A learned and very clever behavior exhibited by crows was when they were recorded placing nuts in the middle of the roads and waiting for cars to crush them. 

Once crushed, the birds then retrieve the meat of the nut between the red and green traffic lights.

Crows have also been repeatedly recorded to use twigs as tools in order to prize prey out of their hiding places. 

To enhance their success, researchers were baffled to find the birds carving hooks on the end of the twig which made them ten times more effective.

Possibly the most interesting aspect of crow’s intelligence could be their ability to identify human faces and hold a grudge.

In 2011, two researchers in Washington wearing identical masks trapped, banded, and released between five to fifteen crows in that area.

Returning two weeks later with the same mask on, around twenty-five percent of crows swoop down on the researcher.

Fifteen months later, over thirty percent attacked the researcher wearing the mask. Lastly, three years later, over sixty percent of the crows were recorded to attack and pester the mask-wearing researcher.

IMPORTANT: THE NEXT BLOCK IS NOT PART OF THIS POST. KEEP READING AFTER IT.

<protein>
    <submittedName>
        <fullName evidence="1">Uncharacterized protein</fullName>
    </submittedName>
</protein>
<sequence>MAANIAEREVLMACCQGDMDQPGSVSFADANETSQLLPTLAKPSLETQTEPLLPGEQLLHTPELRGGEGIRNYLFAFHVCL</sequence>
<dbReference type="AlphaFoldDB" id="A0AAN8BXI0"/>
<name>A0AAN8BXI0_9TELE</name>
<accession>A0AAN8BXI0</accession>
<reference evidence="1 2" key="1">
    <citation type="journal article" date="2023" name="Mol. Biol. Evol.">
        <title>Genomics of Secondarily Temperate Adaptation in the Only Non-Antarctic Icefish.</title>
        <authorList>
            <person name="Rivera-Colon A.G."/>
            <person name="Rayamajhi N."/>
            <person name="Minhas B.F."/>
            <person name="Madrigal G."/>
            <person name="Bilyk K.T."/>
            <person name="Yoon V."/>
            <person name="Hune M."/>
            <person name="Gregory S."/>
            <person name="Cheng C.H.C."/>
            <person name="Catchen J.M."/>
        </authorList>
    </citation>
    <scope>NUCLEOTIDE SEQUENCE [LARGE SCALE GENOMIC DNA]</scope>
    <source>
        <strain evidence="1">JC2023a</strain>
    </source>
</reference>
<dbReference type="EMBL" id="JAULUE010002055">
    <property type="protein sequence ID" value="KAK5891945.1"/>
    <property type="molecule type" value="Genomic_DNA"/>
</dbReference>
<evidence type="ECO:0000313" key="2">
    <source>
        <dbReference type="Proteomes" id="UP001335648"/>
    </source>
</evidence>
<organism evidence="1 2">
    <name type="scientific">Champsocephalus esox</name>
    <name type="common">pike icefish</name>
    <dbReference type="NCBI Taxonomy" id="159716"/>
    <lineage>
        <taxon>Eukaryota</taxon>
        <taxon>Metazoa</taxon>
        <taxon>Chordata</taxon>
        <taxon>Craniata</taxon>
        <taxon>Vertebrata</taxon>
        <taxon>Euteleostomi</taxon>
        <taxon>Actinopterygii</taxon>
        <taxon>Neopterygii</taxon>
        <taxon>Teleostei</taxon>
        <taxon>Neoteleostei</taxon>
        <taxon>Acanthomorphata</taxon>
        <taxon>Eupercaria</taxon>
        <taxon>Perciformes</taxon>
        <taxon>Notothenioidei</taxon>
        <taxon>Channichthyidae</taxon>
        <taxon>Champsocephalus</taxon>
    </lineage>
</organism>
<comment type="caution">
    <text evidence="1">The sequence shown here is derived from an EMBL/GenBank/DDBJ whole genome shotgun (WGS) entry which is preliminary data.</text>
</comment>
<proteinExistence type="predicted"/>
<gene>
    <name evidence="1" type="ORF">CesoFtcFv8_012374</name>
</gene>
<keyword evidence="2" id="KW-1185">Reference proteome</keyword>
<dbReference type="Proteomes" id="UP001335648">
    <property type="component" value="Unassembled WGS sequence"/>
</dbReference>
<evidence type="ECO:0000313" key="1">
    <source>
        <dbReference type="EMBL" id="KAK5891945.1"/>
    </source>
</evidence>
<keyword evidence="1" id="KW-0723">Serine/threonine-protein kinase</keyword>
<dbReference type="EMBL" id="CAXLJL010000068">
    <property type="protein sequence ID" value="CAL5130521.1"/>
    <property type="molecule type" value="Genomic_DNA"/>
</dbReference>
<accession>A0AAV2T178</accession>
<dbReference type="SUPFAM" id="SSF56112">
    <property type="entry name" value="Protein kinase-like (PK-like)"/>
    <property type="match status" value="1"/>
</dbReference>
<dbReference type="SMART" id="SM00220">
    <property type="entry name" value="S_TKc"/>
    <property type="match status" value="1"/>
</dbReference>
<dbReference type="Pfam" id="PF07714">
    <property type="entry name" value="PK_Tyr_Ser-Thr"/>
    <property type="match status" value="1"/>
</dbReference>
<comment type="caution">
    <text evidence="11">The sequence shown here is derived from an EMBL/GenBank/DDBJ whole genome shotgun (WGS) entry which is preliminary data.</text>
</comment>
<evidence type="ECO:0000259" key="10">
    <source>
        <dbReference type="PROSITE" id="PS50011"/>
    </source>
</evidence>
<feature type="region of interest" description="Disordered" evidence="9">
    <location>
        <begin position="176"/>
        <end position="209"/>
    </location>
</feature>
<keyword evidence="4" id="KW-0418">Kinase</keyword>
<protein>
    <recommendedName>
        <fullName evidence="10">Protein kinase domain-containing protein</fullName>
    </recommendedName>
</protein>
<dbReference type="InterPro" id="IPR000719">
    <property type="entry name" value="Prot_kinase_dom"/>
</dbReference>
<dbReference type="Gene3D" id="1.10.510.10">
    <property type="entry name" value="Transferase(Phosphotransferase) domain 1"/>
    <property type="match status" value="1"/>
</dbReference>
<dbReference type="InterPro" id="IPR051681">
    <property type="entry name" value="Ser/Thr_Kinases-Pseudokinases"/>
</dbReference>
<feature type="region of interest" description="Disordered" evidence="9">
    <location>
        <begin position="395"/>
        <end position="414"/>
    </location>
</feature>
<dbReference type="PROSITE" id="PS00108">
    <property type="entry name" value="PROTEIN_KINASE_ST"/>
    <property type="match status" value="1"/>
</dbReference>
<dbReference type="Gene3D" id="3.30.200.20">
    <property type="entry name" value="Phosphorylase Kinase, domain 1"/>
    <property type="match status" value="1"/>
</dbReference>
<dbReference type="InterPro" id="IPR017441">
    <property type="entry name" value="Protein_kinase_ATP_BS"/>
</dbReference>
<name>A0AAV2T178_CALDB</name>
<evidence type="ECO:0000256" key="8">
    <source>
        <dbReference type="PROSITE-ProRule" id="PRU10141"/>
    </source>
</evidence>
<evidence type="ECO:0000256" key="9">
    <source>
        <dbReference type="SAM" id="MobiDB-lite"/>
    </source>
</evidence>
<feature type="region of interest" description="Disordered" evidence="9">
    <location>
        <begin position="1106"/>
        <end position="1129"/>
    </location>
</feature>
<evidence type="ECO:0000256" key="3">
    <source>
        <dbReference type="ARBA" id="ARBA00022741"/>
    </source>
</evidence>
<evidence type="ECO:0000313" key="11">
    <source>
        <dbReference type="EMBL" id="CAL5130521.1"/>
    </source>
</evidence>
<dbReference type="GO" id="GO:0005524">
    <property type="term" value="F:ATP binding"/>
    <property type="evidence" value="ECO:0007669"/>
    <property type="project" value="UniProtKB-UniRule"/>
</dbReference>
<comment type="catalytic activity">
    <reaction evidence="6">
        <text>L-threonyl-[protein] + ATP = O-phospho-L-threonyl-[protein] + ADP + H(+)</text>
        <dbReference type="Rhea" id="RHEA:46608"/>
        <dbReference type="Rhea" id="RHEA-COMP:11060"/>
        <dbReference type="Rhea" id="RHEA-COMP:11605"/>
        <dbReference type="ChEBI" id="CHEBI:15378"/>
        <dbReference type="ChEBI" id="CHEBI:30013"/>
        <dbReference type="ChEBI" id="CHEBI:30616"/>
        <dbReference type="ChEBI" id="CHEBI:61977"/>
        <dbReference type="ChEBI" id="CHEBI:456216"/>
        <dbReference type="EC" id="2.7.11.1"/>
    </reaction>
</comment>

This is said to prove how crows not only remember and attach memories to certain faces but share this feeling through the group and share this learned behavior down generations.


Until the 21st century, birds were not considered as intelligent. With a nut-sized brain how could they possibly be smart, but from studying birds such as the crow and raven, that sure has been proved wrong.

Packed with lots of neurons and cells, these tiny brains enable these birds to exhibit clever and complex behaviors all over the world.

Some behaviors are shared and others stand out to that particular species. 

These birds are capable of using tools to reach their prey, manipulate and work alongside other mammals in order to scavenge for food, and remember a human face for years to come.

For some people, it’s discomforting to think that there are other animals out there who operate on a high cognitive level and yet it’s so fascinating and there is so much we still do not know.


Gordon Ramel

Gordon is an ecologist with two degrees from Exeter University. He's also a teacher, a poet and the owner of 1,152 books. Oh - and he wrote this website.